Growth and harvesting

Partly due to their simple structures, algae are highly efficient converters of solar energy, fixing five times more solar energy to chemical energy than most terrestrial plants. As a result they can achieve high growth rates; some microalgae species can double their biomass in only a few hours. The principle requirements for growth are light (sunlight or artificial), carbon dioxide, nutrients and trace elements.

The algae cultures used by the EnAlgae project all begin life in test tubes in a controlled environment. Culture volume is gradually increased to meet demand and provide inoculum for our larger sized production systems.

EnAlgae uses freshwater or seawater, depending on the species, and provide additional nutrients and CO2 to promote growth.

Macroalgae (seaweed) farming

Although seaweed can be collected simply from the shore, efforts to increase productivity through farming have taken place in the Far East and Europe since the 17th Century. Commonly used substrates on which to grow the algae include ropes (called longlines), rings or nets employed in a variety of configurations. These are first ‘seeded’ with young seaweed gamaphytes grown in on-shore hatcheries and then deployed off-shore, supported by networks or stakes or suspended beneath floats. Depending on the species, the seaweed is left to grow for months to a year, before it is harvested manually or by using specially modified barges.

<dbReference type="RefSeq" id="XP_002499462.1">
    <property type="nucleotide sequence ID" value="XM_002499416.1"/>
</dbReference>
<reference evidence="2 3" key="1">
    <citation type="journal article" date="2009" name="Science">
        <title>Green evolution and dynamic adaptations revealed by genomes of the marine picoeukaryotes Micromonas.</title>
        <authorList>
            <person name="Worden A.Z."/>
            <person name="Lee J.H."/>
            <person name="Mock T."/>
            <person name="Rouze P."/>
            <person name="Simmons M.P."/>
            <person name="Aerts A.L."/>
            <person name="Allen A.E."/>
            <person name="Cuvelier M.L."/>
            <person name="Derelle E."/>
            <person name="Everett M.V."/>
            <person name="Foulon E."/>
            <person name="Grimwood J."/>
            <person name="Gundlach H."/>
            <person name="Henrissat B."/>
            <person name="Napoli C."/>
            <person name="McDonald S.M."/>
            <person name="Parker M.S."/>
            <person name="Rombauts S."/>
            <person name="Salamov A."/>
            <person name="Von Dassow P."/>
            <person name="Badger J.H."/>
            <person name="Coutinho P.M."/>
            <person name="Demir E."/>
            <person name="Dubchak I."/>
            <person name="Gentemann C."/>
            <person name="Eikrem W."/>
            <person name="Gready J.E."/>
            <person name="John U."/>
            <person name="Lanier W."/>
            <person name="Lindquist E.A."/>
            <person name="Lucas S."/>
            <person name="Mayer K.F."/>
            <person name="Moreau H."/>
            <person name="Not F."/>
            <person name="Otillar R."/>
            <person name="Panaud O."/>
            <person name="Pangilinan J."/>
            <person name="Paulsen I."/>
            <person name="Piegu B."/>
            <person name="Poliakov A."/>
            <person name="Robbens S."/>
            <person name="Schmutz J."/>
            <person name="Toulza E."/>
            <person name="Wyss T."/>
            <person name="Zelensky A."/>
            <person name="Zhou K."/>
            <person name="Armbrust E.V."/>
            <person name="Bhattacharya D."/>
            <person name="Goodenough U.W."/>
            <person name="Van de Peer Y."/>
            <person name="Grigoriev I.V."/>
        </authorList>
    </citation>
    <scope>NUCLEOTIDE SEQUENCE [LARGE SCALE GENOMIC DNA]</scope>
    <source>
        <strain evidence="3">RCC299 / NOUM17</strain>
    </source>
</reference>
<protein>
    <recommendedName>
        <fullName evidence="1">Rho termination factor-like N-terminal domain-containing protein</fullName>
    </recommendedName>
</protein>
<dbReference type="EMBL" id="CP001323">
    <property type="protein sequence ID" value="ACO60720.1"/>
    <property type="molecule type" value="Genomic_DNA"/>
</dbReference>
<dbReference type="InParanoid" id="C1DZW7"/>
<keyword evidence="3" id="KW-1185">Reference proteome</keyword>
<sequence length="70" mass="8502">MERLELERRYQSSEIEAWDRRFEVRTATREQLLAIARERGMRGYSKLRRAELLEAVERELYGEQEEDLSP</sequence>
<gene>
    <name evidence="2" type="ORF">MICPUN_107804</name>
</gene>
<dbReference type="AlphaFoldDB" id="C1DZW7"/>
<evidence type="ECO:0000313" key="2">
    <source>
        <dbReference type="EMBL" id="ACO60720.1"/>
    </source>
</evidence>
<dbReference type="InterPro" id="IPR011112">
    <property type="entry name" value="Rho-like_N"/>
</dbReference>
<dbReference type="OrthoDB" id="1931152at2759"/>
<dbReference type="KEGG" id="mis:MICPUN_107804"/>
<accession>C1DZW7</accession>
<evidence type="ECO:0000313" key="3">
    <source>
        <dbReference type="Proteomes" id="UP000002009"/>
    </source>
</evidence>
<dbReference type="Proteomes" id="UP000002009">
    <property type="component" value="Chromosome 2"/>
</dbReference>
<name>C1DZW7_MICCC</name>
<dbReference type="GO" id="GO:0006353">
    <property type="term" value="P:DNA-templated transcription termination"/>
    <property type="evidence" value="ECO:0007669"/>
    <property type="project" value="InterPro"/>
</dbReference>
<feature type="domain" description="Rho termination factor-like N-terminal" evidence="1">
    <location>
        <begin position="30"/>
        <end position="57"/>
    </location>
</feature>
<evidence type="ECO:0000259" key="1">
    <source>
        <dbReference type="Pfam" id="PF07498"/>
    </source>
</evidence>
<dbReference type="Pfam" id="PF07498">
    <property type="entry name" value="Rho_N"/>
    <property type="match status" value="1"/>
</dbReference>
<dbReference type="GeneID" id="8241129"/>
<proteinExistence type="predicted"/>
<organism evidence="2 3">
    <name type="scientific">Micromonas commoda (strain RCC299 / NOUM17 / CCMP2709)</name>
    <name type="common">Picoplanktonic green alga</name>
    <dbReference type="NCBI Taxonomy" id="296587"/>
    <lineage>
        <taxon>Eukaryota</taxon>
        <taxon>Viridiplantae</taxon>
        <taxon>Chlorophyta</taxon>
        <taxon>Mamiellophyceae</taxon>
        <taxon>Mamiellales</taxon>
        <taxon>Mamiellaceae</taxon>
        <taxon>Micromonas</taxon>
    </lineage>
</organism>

Emma Gorman from Queen's University Belfast explains the growth and harvesting process used at their long line site in Strangford Lough near Belfast.

Cultivation and harvesting of microalgae

Microalgae have been cultivated on an industrial scale for decades, most typically grown in open ponds or raceways for human and animal nutrition. With the desire to produce more specific products, closed photobioreactor (PBR) systems have become increasingly common.

What is photobioreactor?

These systems are flexible in design and could be transparent tubes, panels, bags in a range of configurations. They can be intricately engineered or very simple. Cultivation in closed PBRs enables greater environmental control resulting in predictable and reproducible growths of high density microalgal cultures.


Once optimum concentrations of microalgae are reached, the PBR is drained and the algae are separated from the liquid media until a thicker algal paste is obtained. Dewatering techniques include settling or flocculation, centrifugation and micro-filtration.